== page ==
Paromita Vohra: Now you see us, now you don't
As the year was ending, and feminism was declared word of the year, an interesting boo-boo happened
As the year was ending, and feminism was declared word of the year, an interesting boo-boo happened. A national newsmagazine interviewed eight comics for a cover story on comedy, only one of them a woman (Aditi Mittal). The cover featured caricatures of 7 comics. The missing one, was the woman. It reminded me of doing interviews for Q2P, my documentary on public toilets and gender. A man explained to me why there was no women's toilet near Dadar station, though there was one for men with, "auraton ko jagah zara zayada lagti hai na" (women require more space while peeing, so no ladies loo). Space taken up by women is always zara zyada, peeing or being.
Words like feminism, woman achiever, victim, patriarchy, rape, misogyny vaghera would have appeared several times in this particular magazine through the year – as they (rightfully) do in many media outlets now. The flip side of something becoming a trend, is it also acquires some easy-to-pick-up stock phrases, yaniki rhetoric, which get used for gender-cred or whatever other marginalisation-cred (it's like reading the reviews instead of the book – enough for a party conversation) without seriously questioning how sexism is played out and endorsed structurally.
For instance, this past year I have been invited to many events where the topic was, roughly, women. One such party said they wanted to show my film. "Which one?" I asked (I've made a few). The young woman said, "I'll rely on your expertise." Which, it was revealed, meant she had no idea about my work. I wasn't offended. Boss, I'm a documentary filmmaker, I'm realistic. If ten people not related to me know my films, that's good. Come to think of it, if ten people related to me do, that's also quite good. But I was puzzled. Why, invite me, if she knew nothing about me? She requested five minutes to Google, which, made me giggle (#sorrynotsorry). I declined her invitation. Imagining I was offended (sigh), she proceeded to convince me of her admiration by saying I was 'brave'. Very mysterious. I toh don't even watch Salman Khan movies for fear that my sensibilities will collapse.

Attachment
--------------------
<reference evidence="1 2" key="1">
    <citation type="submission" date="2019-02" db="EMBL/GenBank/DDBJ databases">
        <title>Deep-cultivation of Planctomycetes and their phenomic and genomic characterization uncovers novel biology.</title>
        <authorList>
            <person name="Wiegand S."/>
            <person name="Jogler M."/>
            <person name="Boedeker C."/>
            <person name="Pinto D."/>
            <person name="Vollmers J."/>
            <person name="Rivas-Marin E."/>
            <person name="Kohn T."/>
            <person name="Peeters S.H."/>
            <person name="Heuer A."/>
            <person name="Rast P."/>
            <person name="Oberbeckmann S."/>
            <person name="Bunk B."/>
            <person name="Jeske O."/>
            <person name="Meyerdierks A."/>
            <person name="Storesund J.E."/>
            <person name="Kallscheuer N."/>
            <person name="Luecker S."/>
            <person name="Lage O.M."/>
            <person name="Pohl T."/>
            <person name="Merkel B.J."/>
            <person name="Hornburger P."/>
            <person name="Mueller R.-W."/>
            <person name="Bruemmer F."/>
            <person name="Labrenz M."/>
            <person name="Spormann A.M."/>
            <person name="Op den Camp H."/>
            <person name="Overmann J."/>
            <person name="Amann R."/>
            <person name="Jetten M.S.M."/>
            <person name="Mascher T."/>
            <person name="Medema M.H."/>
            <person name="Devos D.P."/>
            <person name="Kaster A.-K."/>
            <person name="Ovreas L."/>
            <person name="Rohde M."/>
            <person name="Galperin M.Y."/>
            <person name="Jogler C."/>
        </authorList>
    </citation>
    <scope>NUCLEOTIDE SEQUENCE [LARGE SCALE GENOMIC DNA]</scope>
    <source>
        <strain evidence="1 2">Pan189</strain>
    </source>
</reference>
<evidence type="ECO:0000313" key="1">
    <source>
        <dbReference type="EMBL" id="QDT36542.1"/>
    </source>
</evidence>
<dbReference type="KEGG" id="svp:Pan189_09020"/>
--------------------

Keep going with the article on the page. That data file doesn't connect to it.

But 'brave' is a handy adjective nowadays. Brave, bold, courageous. Just add water and, your feminist drink is ready. Brave starts sounding kinda cute – like Kick Ass Barbie. The conversation ended badly, with the young woman thinking I was horrible for suggesting that knowing nothing about a woman's work might not be the best way to honour one. That's roughly what happens when you point out these things. You get seen as churlish, arrogant, not grateful, acting above your station, yaniki, aukat. The truth is, it is more likely that a male colleague (even less good-looking than I) will be on a magazine cover for talking about sex, than a female colleague (or, well, me – but see, I didn't want to say it because… aukat).
Any way I look at it (and I mean I, not someone else), I've had luck and opportunity. As an artist I do consider myself lucky. As a woman – should I have to? Being a woman ignored was more fun in a year without the ready-to-eat rhetoric. As Umberto Eco wrote in an essay on Ur-fascism: "freedom of speech means freedom from rhetoric." 2018, say you'll give us that in the happy new year.
Paromita Vohra is an award-winning Mumbai-based filmmaker, writer and curator working with fiction and non-fiction. Reach her at www.parodevipictures.com